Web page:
The latest film from Dominic Brunt (Before Dawn) - who co-directs with Jamie Lundy - is a brooding, psychological family thriller with a touch of mythology.
An idyllic family living by the sea are faced with upheaval when young Evie (Honey Lundy) finds a necklace bearing a strange sigil. Once she starts wearing it, she begins acting up. She becomes awkward, walking out during a church service and arguing with her parents (Joanne Mitchell and Liam McMahon) and getting a reputation at school as ‘freaky Evie’. Fast forward almost 25 years later, and grown-up Evie (Holli Dempsey) is stuck in a job she dislikes and has a troubled life. She has spent a lot of time in care and foster homes and has a history of mental health trouble. She drinks and makes dubious choices with men. When her withdrawn brother, Tony (Jay Taylor), suddenly comes back into her life telling her he is living in their family home and her father, who she thought was dead, is alive but very ill. He’s also written a book that he has self-published based on her obsession as a child called The Selkie.
With trepidation, she returns to the house she grew up in, while Tony and the local priest (played by the wonderful Michael Smiley) are concerned that she might not have gotten over what happened that fractured the family unit, nor does she fully understand or perhaps remember that time.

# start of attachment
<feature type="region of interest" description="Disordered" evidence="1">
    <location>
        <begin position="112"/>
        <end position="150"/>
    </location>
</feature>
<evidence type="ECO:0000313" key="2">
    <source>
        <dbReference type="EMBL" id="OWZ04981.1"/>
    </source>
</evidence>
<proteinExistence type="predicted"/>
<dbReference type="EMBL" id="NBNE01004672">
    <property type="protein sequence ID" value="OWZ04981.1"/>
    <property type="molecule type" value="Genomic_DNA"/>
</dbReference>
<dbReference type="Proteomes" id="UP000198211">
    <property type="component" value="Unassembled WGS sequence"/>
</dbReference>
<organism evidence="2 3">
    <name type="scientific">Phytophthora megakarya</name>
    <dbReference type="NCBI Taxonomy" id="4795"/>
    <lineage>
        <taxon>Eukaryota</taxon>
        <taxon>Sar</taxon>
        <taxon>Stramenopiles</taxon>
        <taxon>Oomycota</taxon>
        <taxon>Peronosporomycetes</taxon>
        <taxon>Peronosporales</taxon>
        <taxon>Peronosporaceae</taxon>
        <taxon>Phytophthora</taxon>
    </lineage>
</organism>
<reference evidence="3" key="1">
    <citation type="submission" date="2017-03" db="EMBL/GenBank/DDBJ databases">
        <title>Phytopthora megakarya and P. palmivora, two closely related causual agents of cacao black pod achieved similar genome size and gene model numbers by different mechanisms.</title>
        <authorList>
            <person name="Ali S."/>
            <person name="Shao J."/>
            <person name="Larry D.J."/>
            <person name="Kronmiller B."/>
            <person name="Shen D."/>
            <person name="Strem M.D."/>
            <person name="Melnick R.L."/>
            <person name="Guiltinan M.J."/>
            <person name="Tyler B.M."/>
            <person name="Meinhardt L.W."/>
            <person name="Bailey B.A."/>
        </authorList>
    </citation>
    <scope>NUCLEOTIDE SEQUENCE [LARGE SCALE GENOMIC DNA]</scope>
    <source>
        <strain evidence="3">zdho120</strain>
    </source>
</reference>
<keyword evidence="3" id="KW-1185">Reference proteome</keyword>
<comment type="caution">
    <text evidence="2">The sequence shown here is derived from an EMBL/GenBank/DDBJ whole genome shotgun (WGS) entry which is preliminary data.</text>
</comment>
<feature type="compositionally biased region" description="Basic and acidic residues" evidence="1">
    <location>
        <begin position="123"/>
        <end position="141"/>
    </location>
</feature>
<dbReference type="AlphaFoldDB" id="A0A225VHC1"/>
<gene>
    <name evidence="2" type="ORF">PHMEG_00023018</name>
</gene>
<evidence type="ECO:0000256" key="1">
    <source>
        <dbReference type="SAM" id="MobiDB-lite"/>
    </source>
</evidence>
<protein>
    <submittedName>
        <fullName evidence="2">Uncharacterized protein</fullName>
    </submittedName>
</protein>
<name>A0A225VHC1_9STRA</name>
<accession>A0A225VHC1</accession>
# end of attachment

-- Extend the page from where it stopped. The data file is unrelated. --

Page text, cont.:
Filmed during lockdown, Evie makes the most of the isolated location with sweeping seascapes and windswept dunes. This isn’t the standard psychological or monster movie. Still, there’s a brooding unease throughout, and Dempsey’s portrayal of Evie is naturalistic rather than unhinged and is all the better for it. As the younger Evie, Lundy is fabulous, suggesting that perhaps she’s suddenly been possessed by a mythical creature. Occasional flashes of ‘something’ add a chill but are unnecessary as the true horror comes from the suggestion of past traumas and is second place to the human drama taking place in the modern-day. Evie struggles with her place in the world and is a relatable character, even if it’s not one we’d necessarily want to be ourselves.
Brunt’s go-to composer Thomas Ragsdale provides a provocative score that provides a pensive accompaniment, particularly in the scenes of high drama. It’s Brunt’s most emotive film since his debut Before Dawn and would work just as well without any mythical qualities.